My Flame Burns Blue (2006) liner notes

From The Elvis Costello Wiki
Jump to: navigation, search
- Bibliography -
13141516171819 20

Liner notes


My Flame Burns Blue

Elvis Costello

This record may explain what I’ve been doing during the last twelve years when I haven’t had an electric guitar in my hands… In that time, I’ve had the opportunity to work with a number of contrasting ensembles, from chamber group and jazz big band to symphony orchestra. Consequently, I had plenty of charts to consider for my concerts with the Metropole Orkest in the summer of 2004. The Metropole are the world’s only full-time jazz orchestra with a string section. This recording captures a very joyful evening at the North Sea Jazz Festival and collects together songs and arrangements that have been developed over the last decade.

“Hora Decubitus”: I first sang a Charles Mingus composition in 1990 when I recorded “Weird Nightmare” for Hal Willner’s album of Mingus music, Weird Nightmares. The recording employed conventional instruments combined with the fantastically named microtonal inventions of the composer Harry Partch such as the “Cloud Chamber Bowls”. The session was attended by Charles Mingus’s widow, Sue, and a short time later I began collaborating with the ensembles that she runs under the title of the “Jazz Workshop”. These ranged from impromptu appearances with the Mingus Big Band at The Fez, a basement club in New York City, to a concert at the Free Jazz Festival in Rio de Janeiro. At Sue’s invitation I began writing words for a number of Mingus compositions. In September 2001, I was scheduled to open my year as visiting artist-in-residence at UCLA with a concert at Royce Hall. It was to be my first appearance with the Charles Mingus Orchestra, which combines classical woodwind with a big band line-up and predominantly performs Mingus’s concert music.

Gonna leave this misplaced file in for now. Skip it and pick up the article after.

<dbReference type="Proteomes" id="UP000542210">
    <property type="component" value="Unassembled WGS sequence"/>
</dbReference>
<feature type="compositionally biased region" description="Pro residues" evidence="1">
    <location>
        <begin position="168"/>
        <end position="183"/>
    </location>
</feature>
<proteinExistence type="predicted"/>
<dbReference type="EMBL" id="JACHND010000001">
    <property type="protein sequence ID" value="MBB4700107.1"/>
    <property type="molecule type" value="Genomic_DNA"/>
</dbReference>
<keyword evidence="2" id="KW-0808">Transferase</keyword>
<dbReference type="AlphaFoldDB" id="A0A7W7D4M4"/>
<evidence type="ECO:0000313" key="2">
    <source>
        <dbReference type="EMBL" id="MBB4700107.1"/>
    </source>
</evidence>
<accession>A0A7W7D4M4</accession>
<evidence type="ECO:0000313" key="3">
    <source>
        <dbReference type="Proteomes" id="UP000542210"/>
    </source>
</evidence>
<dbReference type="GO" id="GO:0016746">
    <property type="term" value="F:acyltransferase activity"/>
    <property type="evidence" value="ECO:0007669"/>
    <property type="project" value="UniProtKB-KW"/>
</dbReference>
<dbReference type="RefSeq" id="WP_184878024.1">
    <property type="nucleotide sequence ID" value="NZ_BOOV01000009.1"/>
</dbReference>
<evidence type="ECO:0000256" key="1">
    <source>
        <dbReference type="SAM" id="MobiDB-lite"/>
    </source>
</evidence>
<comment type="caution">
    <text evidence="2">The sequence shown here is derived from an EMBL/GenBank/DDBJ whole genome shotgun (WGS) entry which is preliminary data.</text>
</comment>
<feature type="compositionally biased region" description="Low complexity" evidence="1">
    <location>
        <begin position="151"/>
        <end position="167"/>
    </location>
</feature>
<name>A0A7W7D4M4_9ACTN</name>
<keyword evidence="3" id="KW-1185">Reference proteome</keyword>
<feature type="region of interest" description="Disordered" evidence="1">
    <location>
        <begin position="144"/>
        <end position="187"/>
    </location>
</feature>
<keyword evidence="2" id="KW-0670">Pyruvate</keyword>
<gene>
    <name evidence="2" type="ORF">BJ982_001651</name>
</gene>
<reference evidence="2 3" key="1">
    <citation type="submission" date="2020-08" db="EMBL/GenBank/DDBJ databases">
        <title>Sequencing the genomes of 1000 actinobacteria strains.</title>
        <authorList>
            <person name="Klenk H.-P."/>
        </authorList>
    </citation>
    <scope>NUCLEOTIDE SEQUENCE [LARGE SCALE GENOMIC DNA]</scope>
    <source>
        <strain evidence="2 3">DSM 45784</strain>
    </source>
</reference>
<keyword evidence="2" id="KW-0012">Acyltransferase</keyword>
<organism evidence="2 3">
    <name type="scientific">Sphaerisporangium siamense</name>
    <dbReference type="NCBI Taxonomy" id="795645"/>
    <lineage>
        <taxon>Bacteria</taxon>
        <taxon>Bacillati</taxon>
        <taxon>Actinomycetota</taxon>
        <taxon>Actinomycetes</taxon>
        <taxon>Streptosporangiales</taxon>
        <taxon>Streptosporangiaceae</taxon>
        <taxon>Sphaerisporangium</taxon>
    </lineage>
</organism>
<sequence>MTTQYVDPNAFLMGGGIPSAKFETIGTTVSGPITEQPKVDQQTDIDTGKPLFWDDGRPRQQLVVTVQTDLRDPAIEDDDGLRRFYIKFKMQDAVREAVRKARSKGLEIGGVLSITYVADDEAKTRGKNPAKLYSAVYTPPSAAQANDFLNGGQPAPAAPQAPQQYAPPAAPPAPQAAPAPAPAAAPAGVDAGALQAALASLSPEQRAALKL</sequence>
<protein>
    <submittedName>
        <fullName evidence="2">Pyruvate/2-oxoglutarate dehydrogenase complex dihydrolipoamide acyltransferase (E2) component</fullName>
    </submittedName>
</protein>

Having already written words for “This Subdues My Passion”, I began working on lyrics for a further six Mingus compositions, including “Jellyroll” and “Don’t Be Afraid The Clown’s Afraid Too”. I was making the final editorial changes on September 11th.

Needless to say, travelling to New York City for rehearsals at the earliest opportunity was a very unusual and emotional experience. The words for the last number to be completed, “Hora Decubitus”, were obviously coloured by the mood of those days.

I could offer nothing more than a simple affirmation of life and rejection of vengeance. The piece made for a charged finale to the Royce Hall concert on 20 September 2001.

The arrangement heard on this recording is by Sy Johnson, who works closely with both Mingus ensembles. Additional orchestration for the Metropole Orkest was done by Joan Reinders.

“Favourite Hour”: This song was written 1992 during my time at Dartington Summer School, in Devon, England. I was preparing for the second performance of The Juliet Letters with the Brodsky Quartet, just prior to the recording of the piece. I was also contributing to a songwriting course run by the composer John Woolrich. During workshop experiments, I suggested that the course participants create contrasting pieces suggested by a title that I would provide. Consequently, there are probably a number of compositions entitled “Favourite Hour”.

On the eve of The Juliet Letters concert, I found a piano in a rehearsal room and wrote my version of a song of this title. The lyric describes the anticipation of an execution.

The song was first issued as the final track of the album Brutal Youth, in a solo performance with my own piano accompaniment. The pianist on this recording, Steve Nieve, wrote the arrangement.